Thanks for your visualization of the BS family member sites and paths. It is really nice to see in which kind of landscape they live now and guess how they feed. Just we don't know whether they are alone or have company.
Does the quoted info above mean that the BS let thermals rise them also during long travel flights? To which altitude they rise and what is their gliding ratio? E.g. Average altitude 250m, lower limit 100m, -> upper limit 400m. If gliding ratio is 1:10 they could continuously glide forward 3km plus wind.
Let say that the speeds are 10m/s for gliding and 20m/s for blowing. So they would come down from thermal heights to lower limit in five minutes and simultaneously get forward nine kilometres.
Or could they take more altitude by thermals, e.g. to 1300m and glide down to 100m from there, having an average travel altitude of 700m and a gliding altitude difference of 1200m. In that case they would glide for 20minutes continuously and get forward 12km without wind or 36km assisted by a tail wind of 20m/s.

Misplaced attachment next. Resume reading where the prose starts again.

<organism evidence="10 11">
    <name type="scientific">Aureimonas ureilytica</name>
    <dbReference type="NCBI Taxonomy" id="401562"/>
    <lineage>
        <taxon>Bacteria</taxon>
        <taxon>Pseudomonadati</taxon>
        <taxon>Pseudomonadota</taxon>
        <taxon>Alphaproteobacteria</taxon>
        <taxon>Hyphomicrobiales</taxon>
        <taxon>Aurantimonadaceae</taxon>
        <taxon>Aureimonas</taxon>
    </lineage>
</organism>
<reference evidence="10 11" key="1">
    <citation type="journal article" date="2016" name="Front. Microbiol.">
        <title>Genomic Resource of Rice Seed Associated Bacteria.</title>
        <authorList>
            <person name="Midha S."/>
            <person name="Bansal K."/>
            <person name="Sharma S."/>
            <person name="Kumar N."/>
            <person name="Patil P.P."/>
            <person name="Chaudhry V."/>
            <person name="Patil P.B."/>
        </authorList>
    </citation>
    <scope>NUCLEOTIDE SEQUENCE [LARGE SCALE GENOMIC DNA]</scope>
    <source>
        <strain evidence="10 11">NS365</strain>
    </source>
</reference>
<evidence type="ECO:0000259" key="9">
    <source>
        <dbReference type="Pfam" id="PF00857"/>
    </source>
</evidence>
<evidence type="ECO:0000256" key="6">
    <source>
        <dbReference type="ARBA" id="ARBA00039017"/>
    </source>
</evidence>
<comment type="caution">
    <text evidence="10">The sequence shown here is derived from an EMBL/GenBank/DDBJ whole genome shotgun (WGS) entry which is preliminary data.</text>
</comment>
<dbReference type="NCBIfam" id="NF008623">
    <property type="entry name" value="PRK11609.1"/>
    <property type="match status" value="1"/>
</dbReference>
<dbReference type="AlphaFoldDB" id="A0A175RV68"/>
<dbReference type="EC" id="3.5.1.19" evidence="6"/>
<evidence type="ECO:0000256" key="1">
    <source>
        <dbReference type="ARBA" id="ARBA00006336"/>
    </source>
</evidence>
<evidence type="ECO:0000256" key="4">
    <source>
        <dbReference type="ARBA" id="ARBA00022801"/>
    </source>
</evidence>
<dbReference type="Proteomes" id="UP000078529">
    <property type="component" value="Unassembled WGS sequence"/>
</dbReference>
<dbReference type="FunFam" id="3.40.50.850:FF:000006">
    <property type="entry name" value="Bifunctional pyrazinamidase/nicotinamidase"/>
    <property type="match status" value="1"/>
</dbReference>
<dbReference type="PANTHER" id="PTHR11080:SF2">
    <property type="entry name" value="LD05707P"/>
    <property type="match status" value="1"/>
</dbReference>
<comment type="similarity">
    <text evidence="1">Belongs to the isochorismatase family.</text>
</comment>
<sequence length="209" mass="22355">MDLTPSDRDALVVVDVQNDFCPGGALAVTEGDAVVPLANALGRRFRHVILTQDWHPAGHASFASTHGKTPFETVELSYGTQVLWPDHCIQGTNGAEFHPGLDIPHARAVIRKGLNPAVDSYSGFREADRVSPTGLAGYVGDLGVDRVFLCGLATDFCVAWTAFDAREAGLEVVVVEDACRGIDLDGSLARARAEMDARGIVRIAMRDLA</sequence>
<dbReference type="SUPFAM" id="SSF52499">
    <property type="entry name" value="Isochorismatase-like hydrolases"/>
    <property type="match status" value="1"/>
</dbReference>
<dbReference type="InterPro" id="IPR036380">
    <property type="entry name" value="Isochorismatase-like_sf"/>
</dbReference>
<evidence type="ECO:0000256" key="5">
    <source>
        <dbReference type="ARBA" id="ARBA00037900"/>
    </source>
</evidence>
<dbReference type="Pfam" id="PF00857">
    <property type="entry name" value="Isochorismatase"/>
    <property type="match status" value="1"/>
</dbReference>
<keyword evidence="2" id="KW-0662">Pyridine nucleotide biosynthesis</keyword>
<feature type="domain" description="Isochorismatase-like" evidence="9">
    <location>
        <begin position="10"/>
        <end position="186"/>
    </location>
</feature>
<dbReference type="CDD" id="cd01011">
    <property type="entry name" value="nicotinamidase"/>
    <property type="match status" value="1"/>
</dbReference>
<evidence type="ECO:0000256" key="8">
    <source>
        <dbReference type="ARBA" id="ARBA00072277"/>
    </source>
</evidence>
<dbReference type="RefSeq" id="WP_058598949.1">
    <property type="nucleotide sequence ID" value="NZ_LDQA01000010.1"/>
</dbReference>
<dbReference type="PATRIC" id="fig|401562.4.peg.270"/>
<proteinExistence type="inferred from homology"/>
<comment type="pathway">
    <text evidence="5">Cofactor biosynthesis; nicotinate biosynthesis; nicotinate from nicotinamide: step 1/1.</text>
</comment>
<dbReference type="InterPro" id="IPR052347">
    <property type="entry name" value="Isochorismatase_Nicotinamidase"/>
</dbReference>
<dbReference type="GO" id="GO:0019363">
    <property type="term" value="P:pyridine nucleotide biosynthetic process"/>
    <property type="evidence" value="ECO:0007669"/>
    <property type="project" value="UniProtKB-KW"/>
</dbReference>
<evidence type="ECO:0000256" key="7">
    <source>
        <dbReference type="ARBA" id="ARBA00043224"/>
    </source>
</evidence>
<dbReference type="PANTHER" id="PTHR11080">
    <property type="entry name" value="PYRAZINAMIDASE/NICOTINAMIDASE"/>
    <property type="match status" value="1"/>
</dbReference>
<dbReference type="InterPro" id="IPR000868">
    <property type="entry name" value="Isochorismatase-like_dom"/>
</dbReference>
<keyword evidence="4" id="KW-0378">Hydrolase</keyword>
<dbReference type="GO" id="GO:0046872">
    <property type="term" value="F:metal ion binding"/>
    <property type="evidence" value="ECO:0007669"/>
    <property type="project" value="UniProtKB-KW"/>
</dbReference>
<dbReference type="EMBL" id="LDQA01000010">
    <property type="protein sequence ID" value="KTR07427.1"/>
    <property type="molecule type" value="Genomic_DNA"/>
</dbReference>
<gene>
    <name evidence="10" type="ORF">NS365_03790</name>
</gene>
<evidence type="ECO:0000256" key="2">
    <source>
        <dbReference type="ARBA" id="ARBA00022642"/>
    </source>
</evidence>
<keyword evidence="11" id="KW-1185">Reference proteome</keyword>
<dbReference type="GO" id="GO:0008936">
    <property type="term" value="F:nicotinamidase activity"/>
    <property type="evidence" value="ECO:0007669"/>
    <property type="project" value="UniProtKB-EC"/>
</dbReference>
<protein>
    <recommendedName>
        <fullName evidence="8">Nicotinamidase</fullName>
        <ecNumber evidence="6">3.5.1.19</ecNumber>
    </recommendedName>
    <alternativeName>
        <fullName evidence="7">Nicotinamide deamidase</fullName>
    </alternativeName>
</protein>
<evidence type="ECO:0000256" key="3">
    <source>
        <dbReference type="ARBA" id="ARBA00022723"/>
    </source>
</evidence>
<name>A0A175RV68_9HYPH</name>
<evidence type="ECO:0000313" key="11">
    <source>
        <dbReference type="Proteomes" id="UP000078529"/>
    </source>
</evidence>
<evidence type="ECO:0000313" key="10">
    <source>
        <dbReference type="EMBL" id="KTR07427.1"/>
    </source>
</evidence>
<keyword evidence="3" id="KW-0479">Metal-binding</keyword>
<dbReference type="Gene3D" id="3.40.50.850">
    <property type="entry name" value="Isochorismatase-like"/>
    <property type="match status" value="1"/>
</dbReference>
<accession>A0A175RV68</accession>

If they spend 10 minutes to get up again by a thermal of 3m/s their average flight speed would be 24km/h (no wind) or 72+24=96km/h (tail wind 20m/s). The latter is maybe too high estimate, provided that daily legs can be up to 500km/day at a maximum. Maybe there are not so well developed thermals during high wind. I am sure that this has been well studied and calculated in science and aviation techniques already long ago.